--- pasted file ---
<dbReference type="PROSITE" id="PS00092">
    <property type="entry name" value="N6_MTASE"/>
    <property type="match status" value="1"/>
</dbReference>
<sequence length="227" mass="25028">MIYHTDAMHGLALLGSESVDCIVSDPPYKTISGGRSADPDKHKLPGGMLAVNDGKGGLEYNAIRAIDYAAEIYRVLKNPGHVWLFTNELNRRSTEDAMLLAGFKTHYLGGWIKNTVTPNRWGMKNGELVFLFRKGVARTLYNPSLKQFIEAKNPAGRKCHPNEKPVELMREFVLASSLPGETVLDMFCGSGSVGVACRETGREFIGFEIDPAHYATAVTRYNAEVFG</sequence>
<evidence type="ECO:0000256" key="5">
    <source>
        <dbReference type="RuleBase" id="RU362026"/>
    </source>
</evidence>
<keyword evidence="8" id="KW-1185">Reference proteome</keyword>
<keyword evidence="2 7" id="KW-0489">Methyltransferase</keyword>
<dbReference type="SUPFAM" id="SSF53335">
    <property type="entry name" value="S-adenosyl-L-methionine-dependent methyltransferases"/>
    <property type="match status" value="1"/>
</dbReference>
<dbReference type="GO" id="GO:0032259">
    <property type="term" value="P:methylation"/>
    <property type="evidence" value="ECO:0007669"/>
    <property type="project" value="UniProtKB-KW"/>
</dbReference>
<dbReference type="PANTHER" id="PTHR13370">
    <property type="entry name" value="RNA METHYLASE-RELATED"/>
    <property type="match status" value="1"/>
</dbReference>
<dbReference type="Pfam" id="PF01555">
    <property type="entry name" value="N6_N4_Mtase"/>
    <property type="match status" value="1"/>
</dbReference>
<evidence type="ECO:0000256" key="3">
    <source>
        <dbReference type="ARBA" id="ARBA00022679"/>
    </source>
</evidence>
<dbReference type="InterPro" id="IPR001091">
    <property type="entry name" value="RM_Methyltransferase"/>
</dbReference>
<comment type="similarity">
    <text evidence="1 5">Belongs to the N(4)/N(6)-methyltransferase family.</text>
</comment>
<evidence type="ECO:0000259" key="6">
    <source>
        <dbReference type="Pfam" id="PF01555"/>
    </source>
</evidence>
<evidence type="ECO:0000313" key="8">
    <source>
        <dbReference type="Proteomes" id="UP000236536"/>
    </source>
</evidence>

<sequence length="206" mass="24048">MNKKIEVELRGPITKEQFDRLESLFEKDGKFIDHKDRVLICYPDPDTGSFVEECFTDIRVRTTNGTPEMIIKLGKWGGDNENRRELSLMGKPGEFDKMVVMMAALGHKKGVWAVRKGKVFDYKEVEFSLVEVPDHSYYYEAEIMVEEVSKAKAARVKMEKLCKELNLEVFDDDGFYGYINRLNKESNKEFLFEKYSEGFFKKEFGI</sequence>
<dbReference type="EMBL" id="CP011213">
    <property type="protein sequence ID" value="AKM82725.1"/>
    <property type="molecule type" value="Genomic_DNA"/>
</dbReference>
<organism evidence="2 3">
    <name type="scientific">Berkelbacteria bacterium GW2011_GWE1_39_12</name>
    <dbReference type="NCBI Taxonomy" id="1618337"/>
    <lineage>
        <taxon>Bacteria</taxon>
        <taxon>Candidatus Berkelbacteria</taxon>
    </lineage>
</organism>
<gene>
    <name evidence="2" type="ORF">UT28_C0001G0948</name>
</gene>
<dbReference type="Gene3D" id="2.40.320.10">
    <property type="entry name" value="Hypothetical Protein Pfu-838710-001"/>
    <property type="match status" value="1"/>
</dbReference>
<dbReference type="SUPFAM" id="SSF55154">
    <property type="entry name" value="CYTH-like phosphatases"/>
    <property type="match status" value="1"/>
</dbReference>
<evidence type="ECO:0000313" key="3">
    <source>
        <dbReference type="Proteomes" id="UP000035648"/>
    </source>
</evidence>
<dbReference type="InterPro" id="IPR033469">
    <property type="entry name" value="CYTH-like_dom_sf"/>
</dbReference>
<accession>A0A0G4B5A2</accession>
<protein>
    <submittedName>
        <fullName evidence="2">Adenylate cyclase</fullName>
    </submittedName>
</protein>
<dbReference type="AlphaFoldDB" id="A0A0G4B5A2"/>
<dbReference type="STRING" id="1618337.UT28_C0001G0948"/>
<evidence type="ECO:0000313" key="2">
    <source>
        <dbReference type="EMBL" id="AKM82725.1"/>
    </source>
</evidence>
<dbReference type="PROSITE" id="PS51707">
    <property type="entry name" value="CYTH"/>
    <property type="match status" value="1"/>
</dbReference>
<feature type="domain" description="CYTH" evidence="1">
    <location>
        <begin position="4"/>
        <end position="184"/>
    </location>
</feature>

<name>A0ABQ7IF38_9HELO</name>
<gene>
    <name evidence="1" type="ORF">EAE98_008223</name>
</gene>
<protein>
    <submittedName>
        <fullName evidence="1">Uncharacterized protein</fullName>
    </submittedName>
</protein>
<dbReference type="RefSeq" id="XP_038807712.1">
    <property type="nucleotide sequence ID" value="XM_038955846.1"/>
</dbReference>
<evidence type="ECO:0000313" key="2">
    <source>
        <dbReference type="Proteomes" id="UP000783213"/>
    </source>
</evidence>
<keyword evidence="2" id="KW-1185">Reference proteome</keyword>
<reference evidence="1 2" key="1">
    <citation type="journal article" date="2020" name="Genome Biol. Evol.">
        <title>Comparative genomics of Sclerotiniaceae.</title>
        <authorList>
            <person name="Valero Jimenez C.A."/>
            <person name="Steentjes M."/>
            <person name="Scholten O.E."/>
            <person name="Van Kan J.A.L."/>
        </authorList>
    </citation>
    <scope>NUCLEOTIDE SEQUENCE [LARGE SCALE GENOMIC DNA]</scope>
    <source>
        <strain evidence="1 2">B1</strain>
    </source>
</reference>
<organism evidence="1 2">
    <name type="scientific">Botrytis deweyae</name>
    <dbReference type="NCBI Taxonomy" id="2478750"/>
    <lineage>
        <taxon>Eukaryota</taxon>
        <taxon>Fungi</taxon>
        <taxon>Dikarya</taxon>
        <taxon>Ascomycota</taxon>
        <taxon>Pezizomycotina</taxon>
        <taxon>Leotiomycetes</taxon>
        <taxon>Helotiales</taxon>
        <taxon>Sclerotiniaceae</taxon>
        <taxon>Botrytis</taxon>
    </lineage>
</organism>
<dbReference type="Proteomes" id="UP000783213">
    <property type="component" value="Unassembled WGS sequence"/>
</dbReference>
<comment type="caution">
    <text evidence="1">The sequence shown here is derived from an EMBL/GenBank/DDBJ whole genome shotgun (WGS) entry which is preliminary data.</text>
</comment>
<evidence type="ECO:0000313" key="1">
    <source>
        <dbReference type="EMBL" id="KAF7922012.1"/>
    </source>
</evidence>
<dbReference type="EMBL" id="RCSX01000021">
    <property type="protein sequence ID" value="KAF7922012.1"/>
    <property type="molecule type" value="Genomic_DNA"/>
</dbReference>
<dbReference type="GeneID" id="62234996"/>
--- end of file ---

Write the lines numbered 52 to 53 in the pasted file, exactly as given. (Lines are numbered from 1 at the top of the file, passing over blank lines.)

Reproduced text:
<dbReference type="EMBL" id="CP011213">
    <property type="protein sequence ID" value="AKM82725.1"/>